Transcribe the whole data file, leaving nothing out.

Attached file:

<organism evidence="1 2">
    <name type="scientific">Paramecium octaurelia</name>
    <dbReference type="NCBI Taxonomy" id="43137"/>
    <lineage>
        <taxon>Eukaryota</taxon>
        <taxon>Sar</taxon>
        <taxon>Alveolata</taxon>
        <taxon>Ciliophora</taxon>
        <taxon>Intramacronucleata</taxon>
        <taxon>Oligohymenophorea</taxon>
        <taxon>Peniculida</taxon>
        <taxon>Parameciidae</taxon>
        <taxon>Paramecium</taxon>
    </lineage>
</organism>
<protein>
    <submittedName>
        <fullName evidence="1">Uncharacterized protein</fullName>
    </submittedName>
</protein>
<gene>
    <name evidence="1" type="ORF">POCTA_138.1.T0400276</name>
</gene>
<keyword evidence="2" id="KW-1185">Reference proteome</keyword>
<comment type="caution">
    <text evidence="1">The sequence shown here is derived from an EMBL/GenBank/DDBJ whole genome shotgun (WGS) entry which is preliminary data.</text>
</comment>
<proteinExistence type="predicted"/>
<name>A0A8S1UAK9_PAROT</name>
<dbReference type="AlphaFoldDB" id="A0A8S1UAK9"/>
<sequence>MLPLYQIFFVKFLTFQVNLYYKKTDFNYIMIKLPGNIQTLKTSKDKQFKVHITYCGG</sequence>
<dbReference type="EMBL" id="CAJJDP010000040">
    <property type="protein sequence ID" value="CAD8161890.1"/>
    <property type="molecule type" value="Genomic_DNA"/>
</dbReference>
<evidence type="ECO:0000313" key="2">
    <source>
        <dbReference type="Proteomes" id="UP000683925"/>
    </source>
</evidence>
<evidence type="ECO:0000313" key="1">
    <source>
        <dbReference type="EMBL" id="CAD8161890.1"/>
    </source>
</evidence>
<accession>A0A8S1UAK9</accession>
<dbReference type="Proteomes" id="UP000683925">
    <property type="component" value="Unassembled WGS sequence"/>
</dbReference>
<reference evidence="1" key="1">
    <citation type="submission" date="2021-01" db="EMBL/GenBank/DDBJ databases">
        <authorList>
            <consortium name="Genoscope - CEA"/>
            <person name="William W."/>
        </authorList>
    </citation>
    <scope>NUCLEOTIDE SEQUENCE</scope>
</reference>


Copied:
<organism evidence="1 2">
    <name type="scientific">Paramecium octaurelia</name>
    <dbReference type="NCBI Taxonomy" id="43137"/>
    <lineage>
        <taxon>Eukaryota</taxon>
        <taxon>Sar</taxon>
        <taxon>Alveolata</taxon>
        <taxon>Ciliophora</taxon>
        <taxon>Intramacronucleata</taxon>
        <taxon>Oligohymenophorea</taxon>
        <taxon>Peniculida</taxon>
        <taxon>Parameciidae</taxon>
        <taxon>Paramecium</taxon>
    </lineage>
</organism>
<protein>
    <submittedName>
        <fullName evidence="1">Uncharacterized protein</fullName>
    </submittedName>
</protein>
<gene>
    <name evidence="1" type="ORF">POCTA_138.1.T0400276</name>
</gene>
<keyword evidence="2" id="KW-1185">Reference proteome</keyword>
<comment type="caution">
    <text evidence="1">The sequence shown here is derived from an EMBL/GenBank/DDBJ whole genome shotgun (WGS) entry which is preliminary data.</text>
</comment>
<proteinExistence type="predicted"/>
<name>A0A8S1UAK9_PAROT</name>
<dbReference type="AlphaFoldDB" id="A0A8S1UAK9"/>
<sequence>MLPLYQIFFVKFLTFQVNLYYKKTDFNYIMIKLPGNIQTLKTSKDKQFKVHITYCGG</sequence>
<dbReference type="EMBL" id="CAJJDP010000040">
    <property type="protein sequence ID" value="CAD8161890.1"/>
    <property type="molecule type" value="Genomic_DNA"/>
</dbReference>
<evidence type="ECO:0000313" key="2">
    <source>
        <dbReference type="Proteomes" id="UP000683925"/>
    </source>
</evidence>
<evidence type="ECO:0000313" key="1">
    <source>
        <dbReference type="EMBL" id="CAD8161890.1"/>
    </source>
</evidence>
<accession>A0A8S1UAK9</accession>
<dbReference type="Proteomes" id="UP000683925">
    <property type="component" value="Unassembled WGS sequence"/>
</dbReference>
<reference evidence="1" key="1">
    <citation type="submission" date="2021-01" db="EMBL/GenBank/DDBJ databases">
        <authorList>
            <consortium name="Genoscope - CEA"/>
            <person name="William W."/>
        </authorList>
    </citation>
    <scope>NUCLEOTIDE SEQUENCE</scope>
</reference>